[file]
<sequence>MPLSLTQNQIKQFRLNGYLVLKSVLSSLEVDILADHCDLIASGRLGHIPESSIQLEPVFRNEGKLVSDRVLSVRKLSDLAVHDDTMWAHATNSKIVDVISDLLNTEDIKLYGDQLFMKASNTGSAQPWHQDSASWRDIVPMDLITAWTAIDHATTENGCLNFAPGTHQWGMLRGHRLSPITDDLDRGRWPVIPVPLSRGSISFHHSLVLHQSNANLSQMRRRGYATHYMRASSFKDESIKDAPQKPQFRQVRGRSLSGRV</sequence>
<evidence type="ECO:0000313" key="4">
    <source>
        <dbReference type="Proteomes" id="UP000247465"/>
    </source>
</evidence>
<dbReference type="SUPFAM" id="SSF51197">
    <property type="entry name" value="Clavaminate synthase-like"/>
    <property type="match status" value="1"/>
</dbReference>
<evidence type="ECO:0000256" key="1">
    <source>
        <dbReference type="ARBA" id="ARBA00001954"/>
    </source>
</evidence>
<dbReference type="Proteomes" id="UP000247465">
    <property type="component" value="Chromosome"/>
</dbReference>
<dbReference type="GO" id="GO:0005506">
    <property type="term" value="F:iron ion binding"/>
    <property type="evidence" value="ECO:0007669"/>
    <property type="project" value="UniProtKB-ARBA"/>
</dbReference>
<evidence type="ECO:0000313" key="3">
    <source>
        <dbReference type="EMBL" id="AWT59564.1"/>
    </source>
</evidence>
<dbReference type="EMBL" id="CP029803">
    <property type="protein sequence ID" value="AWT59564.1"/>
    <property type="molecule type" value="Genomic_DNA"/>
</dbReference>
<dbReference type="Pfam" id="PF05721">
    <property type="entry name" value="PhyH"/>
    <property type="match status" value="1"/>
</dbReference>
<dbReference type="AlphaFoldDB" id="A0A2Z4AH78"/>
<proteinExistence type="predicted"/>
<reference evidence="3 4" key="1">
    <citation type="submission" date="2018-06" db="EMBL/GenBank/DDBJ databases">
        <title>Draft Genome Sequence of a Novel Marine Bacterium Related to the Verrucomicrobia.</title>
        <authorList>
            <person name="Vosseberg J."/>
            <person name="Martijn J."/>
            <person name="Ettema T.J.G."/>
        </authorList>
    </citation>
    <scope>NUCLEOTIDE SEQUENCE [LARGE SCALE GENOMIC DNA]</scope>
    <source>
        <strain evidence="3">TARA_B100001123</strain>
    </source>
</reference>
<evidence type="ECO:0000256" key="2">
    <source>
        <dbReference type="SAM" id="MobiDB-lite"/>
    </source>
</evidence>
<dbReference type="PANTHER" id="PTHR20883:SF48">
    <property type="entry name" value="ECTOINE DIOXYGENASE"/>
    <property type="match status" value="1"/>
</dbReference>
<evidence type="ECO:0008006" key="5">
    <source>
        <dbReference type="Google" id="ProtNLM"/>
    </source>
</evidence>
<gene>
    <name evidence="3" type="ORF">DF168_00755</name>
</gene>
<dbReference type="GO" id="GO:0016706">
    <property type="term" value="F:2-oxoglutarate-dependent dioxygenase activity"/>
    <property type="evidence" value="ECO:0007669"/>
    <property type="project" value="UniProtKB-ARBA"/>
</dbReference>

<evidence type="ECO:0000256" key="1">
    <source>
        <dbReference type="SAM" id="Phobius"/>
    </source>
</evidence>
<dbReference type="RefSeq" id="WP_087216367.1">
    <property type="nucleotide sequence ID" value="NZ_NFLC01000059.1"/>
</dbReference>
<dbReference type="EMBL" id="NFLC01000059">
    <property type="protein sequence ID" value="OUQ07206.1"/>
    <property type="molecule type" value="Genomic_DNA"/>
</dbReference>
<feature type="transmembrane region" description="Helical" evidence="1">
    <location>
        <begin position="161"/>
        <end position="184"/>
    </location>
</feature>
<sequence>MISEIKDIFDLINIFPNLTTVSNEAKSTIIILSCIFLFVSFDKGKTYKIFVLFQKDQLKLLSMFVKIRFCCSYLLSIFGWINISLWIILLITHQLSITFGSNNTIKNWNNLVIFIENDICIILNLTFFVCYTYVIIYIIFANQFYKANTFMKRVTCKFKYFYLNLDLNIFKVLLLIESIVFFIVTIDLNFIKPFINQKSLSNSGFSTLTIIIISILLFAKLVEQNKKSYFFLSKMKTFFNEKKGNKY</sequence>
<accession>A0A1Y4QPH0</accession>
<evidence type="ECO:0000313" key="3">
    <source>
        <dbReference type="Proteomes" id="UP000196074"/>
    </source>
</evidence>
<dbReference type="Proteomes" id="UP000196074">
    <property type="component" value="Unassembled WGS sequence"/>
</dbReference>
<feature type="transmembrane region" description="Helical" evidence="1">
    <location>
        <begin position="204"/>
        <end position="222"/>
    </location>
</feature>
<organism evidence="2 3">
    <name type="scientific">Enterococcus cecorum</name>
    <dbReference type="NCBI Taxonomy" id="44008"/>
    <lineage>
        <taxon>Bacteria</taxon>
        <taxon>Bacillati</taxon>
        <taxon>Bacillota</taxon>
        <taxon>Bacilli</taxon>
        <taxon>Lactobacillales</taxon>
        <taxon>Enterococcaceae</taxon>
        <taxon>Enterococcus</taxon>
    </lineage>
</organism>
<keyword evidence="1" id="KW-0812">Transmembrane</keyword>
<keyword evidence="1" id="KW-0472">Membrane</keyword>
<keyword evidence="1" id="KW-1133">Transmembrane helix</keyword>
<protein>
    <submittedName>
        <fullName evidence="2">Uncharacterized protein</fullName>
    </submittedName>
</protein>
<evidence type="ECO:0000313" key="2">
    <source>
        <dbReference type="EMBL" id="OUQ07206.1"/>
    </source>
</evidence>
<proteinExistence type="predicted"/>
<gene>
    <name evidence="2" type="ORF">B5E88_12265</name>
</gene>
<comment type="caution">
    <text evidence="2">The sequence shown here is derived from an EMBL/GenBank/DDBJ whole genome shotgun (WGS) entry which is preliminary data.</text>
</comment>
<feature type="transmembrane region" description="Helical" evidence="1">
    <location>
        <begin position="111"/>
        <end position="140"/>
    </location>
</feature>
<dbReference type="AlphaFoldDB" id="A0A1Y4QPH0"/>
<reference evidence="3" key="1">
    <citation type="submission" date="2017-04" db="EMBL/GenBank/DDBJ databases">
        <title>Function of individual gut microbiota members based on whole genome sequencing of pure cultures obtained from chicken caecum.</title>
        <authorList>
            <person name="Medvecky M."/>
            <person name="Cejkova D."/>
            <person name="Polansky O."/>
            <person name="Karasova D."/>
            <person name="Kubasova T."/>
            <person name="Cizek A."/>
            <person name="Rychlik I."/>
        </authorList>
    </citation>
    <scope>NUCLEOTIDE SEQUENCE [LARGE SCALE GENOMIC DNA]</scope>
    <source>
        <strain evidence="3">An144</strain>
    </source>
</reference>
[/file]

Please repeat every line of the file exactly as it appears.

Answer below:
<sequence>MPLSLTQNQIKQFRLNGYLVLKSVLSSLEVDILADHCDLIASGRLGHIPESSIQLEPVFRNEGKLVSDRVLSVRKLSDLAVHDDTMWAHATNSKIVDVISDLLNTEDIKLYGDQLFMKASNTGSAQPWHQDSASWRDIVPMDLITAWTAIDHATTENGCLNFAPGTHQWGMLRGHRLSPITDDLDRGRWPVIPVPLSRGSISFHHSLVLHQSNANLSQMRRRGYATHYMRASSFKDESIKDAPQKPQFRQVRGRSLSGRV</sequence>
<evidence type="ECO:0000313" key="4">
    <source>
        <dbReference type="Proteomes" id="UP000247465"/>
    </source>
</evidence>
<dbReference type="SUPFAM" id="SSF51197">
    <property type="entry name" value="Clavaminate synthase-like"/>
    <property type="match status" value="1"/>
</dbReference>
<evidence type="ECO:0000256" key="1">
    <source>
        <dbReference type="ARBA" id="ARBA00001954"/>
    </source>
</evidence>
<dbReference type="Proteomes" id="UP000247465">
    <property type="component" value="Chromosome"/>
</dbReference>
<dbReference type="GO" id="GO:0005506">
    <property type="term" value="F:iron ion binding"/>
    <property type="evidence" value="ECO:0007669"/>
    <property type="project" value="UniProtKB-ARBA"/>
</dbReference>
<evidence type="ECO:0000313" key="3">
    <source>
        <dbReference type="EMBL" id="AWT59564.1"/>
    </source>
</evidence>
<dbReference type="EMBL" id="CP029803">
    <property type="protein sequence ID" value="AWT59564.1"/>
    <property type="molecule type" value="Genomic_DNA"/>
</dbReference>
<dbReference type="Pfam" id="PF05721">
    <property type="entry name" value="PhyH"/>
    <property type="match status" value="1"/>
</dbReference>
<dbReference type="AlphaFoldDB" id="A0A2Z4AH78"/>
<proteinExistence type="predicted"/>
<reference evidence="3 4" key="1">
    <citation type="submission" date="2018-06" db="EMBL/GenBank/DDBJ databases">
        <title>Draft Genome Sequence of a Novel Marine Bacterium Related to the Verrucomicrobia.</title>
        <authorList>
            <person name="Vosseberg J."/>
            <person name="Martijn J."/>
            <person name="Ettema T.J.G."/>
        </authorList>
    </citation>
    <scope>NUCLEOTIDE SEQUENCE [LARGE SCALE GENOMIC DNA]</scope>
    <source>
        <strain evidence="3">TARA_B100001123</strain>
    </source>
</reference>
<evidence type="ECO:0000256" key="2">
    <source>
        <dbReference type="SAM" id="MobiDB-lite"/>
    </source>
</evidence>
<dbReference type="PANTHER" id="PTHR20883:SF48">
    <property type="entry name" value="ECTOINE DIOXYGENASE"/>
    <property type="match status" value="1"/>
</dbReference>
<evidence type="ECO:0008006" key="5">
    <source>
        <dbReference type="Google" id="ProtNLM"/>
    </source>
</evidence>
<gene>
    <name evidence="3" type="ORF">DF168_00755</name>
</gene>
<dbReference type="GO" id="GO:0016706">
    <property type="term" value="F:2-oxoglutarate-dependent dioxygenase activity"/>
    <property type="evidence" value="ECO:0007669"/>
    <property type="project" value="UniProtKB-ARBA"/>
</dbReference>

<evidence type="ECO:0000256" key="1">
    <source>
        <dbReference type="SAM" id="Phobius"/>
    </source>
</evidence>
<dbReference type="RefSeq" id="WP_087216367.1">
    <property type="nucleotide sequence ID" value="NZ_NFLC01000059.1"/>
</dbReference>
<dbReference type="EMBL" id="NFLC01000059">
    <property type="protein sequence ID" value="OUQ07206.1"/>
    <property type="molecule type" value="Genomic_DNA"/>
</dbReference>
<feature type="transmembrane region" description="Helical" evidence="1">
    <location>
        <begin position="161"/>
        <end position="184"/>
    </location>
</feature>
<sequence>MISEIKDIFDLINIFPNLTTVSNEAKSTIIILSCIFLFVSFDKGKTYKIFVLFQKDQLKLLSMFVKIRFCCSYLLSIFGWINISLWIILLITHQLSITFGSNNTIKNWNNLVIFIENDICIILNLTFFVCYTYVIIYIIFANQFYKANTFMKRVTCKFKYFYLNLDLNIFKVLLLIESIVFFIVTIDLNFIKPFINQKSLSNSGFSTLTIIIISILLFAKLVEQNKKSYFFLSKMKTFFNEKKGNKY</sequence>
<accession>A0A1Y4QPH0</accession>
<evidence type="ECO:0000313" key="3">
    <source>
        <dbReference type="Proteomes" id="UP000196074"/>
    </source>
</evidence>
<dbReference type="Proteomes" id="UP000196074">
    <property type="component" value="Unassembled WGS sequence"/>
</dbReference>
<feature type="transmembrane region" description="Helical" evidence="1">
    <location>
        <begin position="204"/>
        <end position="222"/>
    </location>
</feature>
<organism evidence="2 3">
    <name type="scientific">Enterococcus cecorum</name>
    <dbReference type="NCBI Taxonomy" id="44008"/>
    <lineage>
        <taxon>Bacteria</taxon>
        <taxon>Bacillati</taxon>
        <taxon>Bacillota</taxon>
        <taxon>Bacilli</taxon>
        <taxon>Lactobacillales</taxon>
        <taxon>Enterococcaceae</taxon>
        <taxon>Enterococcus</taxon>
    </lineage>
</organism>
<keyword evidence="1" id="KW-0812">Transmembrane</keyword>
<keyword evidence="1" id="KW-0472">Membrane</keyword>
<keyword evidence="1" id="KW-1133">Transmembrane helix</keyword>
<protein>
    <submittedName>
        <fullName evidence="2">Uncharacterized protein</fullName>
    </submittedName>
</protein>
<evidence type="ECO:0000313" key="2">
    <source>
        <dbReference type="EMBL" id="OUQ07206.1"/>
    </source>
</evidence>
<proteinExistence type="predicted"/>
<gene>
    <name evidence="2" type="ORF">B5E88_12265</name>
</gene>
<comment type="caution">
    <text evidence="2">The sequence shown here is derived from an EMBL/GenBank/DDBJ whole genome shotgun (WGS) entry which is preliminary data.</text>
</comment>
<feature type="transmembrane region" description="Helical" evidence="1">
    <location>
        <begin position="111"/>
        <end position="140"/>
    </location>
</feature>
<dbReference type="AlphaFoldDB" id="A0A1Y4QPH0"/>
<reference evidence="3" key="1">
    <citation type="submission" date="2017-04" db="EMBL/GenBank/DDBJ databases">
        <title>Function of individual gut microbiota members based on whole genome sequencing of pure cultures obtained from chicken caecum.</title>
        <authorList>
            <person name="Medvecky M."/>
            <person name="Cejkova D."/>
            <person name="Polansky O."/>
            <person name="Karasova D."/>
            <person name="Kubasova T."/>
            <person name="Cizek A."/>
            <person name="Rychlik I."/>
        </authorList>
    </citation>
    <scope>NUCLEOTIDE SEQUENCE [LARGE SCALE GENOMIC DNA]</scope>
    <source>
        <strain evidence="3">An144</strain>
    </source>
</reference>